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Risk: Star Wars Edition

October 9th, 2015 Leave a comment Go to comments

A long time ago in a living room about twenty miles from where I currently am, I watched the most epic three-fold battle sequence I’ve ever seen: The Battle of Endor via “Star Wars Episode VI: Return of the Jedi”.  No seriously, it was epic enough to where I’d skip the rest of the movie and only watch that part…I was a kid, what do you want?  With the recent influx of Star Wars toys hitting the shelves for the upcoming Star Wars movie in December, I figured I’d do my part and give this newcomer a go.  Was the Force strong with this one, or did it turn out to be a big heaping pile of bantha poodoo?


Risk: Star Wars Edition

Risk: Star Wars Edition – 2 Players or 2 Teams, Ages 10+, Average Play Time = 30-45 Minutes



The game includes 3 game board pieces, 20 X-wing fighters, 16 Y-wing fighters, 15 B-wing fighters, 56 TIE fighters, 6 Rebel fleet markers, 1 Millennium Falcon token, 1 Executor token, 4 hit tokens, 9 Stormtrooper tokens, 1 Rebel Strike Team token, 30 Empire order cards, 30 Rebel order cards, 5 dice, and instructions.

Setup & Gameplay

First, players decide who will play as the Empire and who will play as the Rebels.  The ships are set up in a particular way (there’s a picture in the manual specifying where the fighters and cardboard fleet markers go) and each player receives their respective deck of cards.  Said cards are shuffled and each receives six to form their starting hand.  The hit and Rebel Strike Team tokens are placed in their appropriate/respective positions.

The Rebel player’s objective is to take out the shield generator by advancing the Rebel Strike Force token to the end of the track, then taking out the Death Star.  The Imperial player’s objective is to defeat all Rebel ships before this happens.  Winning the Luke/Vader battle isn’t necessary, but gives the winner a bonus during the game.

The game is played over a series of rounds.  To begin a round, each player lays down three cards to form an order pile (the ordering is important).  The other three cards are put aside. Starting with the Rebels, each player flips over the top card and chooses one order to resolve. Some situations allow for extra cards to be added to the bottom of the order pile.  Once orders are resolved, players draw three cards and the process repeats until one player wins the game.

Editor’s Note: The above doesn’t cover all of the rules found in the manual (the individual orders, for example), but should give you an idea as to how the game is played.


Risk: Star Wars Edition


The Review

Firstly, let’s get the complaints out of the way.  This game has zero resemblance to “Risk” and I don’t know why they bothered slapping that word into the title.  This is not the “Risk” I grew up with.  The smaller snubfighters are plastic and have stands, yet the capital ships and Millennium Falcon are flat pieces of cardboard.  The X-Wings have the same attack power as TIE Fighters, which is something I can nerd out about because I’ve played PC games like “X-Wing” and “TIE Fighter” growing up and know their capabilities in and out.  X-Wings should be stronger, plain and simple (they have shields, TIE Fighters do not, etc.).  I do appreciate that the board resembles a TIE Advanced X1, however the cockpit is WAY too big.  Lastly, the rulebook isn’t as thorough as it could be, considering the rather lengthy “rules clarification” threads I’m seeing on BoardGameGeek.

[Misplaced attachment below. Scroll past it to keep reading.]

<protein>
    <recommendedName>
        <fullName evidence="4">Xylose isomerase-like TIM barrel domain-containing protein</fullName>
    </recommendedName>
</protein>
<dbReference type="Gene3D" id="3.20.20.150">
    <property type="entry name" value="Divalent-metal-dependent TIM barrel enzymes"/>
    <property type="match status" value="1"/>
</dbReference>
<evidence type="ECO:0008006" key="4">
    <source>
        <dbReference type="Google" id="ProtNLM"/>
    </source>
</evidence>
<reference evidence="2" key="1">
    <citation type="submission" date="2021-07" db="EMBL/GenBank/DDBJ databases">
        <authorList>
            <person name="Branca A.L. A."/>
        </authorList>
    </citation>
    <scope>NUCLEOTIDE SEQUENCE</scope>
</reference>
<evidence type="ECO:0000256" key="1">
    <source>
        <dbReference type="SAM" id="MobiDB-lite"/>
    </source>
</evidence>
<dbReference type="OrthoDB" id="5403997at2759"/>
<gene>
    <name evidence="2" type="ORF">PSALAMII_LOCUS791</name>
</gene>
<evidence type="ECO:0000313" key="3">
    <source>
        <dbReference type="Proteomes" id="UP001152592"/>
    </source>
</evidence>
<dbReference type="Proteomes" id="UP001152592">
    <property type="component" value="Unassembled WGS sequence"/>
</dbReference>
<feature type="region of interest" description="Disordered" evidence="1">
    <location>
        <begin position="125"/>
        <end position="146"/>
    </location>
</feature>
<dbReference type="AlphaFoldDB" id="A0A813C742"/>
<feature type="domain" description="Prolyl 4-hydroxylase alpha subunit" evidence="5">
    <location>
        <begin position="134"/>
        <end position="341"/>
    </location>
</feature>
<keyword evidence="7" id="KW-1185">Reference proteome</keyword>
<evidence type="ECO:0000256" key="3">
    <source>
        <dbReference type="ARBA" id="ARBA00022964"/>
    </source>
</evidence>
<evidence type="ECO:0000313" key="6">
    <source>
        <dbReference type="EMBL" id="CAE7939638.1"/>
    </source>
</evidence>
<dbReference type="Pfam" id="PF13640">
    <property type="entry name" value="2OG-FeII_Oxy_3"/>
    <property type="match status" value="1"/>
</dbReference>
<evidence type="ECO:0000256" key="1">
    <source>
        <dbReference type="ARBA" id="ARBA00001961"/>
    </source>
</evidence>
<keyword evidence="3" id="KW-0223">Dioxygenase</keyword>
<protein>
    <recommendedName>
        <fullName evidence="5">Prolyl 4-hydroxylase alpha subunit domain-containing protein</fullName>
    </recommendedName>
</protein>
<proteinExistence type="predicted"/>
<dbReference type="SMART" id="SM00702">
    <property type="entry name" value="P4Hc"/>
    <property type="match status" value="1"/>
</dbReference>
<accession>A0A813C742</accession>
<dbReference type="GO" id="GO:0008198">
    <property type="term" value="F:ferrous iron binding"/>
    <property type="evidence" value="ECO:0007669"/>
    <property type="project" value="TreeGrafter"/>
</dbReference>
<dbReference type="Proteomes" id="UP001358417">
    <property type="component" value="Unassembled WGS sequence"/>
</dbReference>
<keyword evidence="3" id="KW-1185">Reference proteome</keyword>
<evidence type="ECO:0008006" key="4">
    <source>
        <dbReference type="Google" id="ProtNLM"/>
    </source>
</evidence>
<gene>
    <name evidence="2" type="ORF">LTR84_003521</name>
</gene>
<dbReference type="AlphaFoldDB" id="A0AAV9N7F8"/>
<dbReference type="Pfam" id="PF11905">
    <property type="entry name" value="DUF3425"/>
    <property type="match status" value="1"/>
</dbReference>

Once you get past the little details (that one would only notice if they’re a hardcore fan) and remember that this is, at its heart, an “Ameri-trash” game, you’ll begin to chalk up the inconsistencies to game designers not being as hardcore a fan as you.  Heck, you may even begin to accept it.  Also, I’m sure they were on a limited budget.  After all, we can’t expect Fantasy Flight X-Wing Miniatures quality here, seeing as how the game retails for around thirty bucks.  The gameplay is really where it’s at and while the Rebels and Imperials not 100% balanced in my opinion (the Rebels seem to win more often), it is good and quick fun.

The game does a pretty good job in capturing the suspense behind The Battle of Endor.  The cards players get on a regular basis have multiple actions on them, though only one of said actions can be used.  This leads to some pretty hard choices as there seems to be never enough time to completely dominate all three of the different parts of the board: 1) Luke vs Vader, 2) Death Star Space Battle, and the 3) Ground Assault on Endor.  The Rebels are tasked with taking out the shield generator on the surface and then destroying the Death Star while the Imperials are tasked with holding out long enough to wipe out the Rebel forces.  No matter which side you choose, you’re in for a rough and suspenseful ride.

Do I recommend “Risk: Star Wars Edition”?  In short, yes.  If you’re a Star Wars or Eurogame fan, my advice is to turn your nitpicking tendencies off and just enjoy it for the imperfect Star Wars themed game it is.  It could use some rebalancing (that X-Wing bit is REALLY bothering me), but it’s fairly enjoyable as-is.

Final Verdict: 7/10

  1. jin
    November 20th, 2015 at 21:39 | #1

    I think one way that you can ease your mind about the x-wing = tiefighter thing is to think about it like a tiefighter token represent more than a single tiefighter – maybe even a 3 tiefighter group or something. after all, in the battle of endor, the rebel ships are basically swimming through tie fighters and just visually, the rebels were vastly outnumbered. so it’s a bit of abstraction so that they didn’t have to fill the box up with nothing but tiefighter pieces.

    good write up.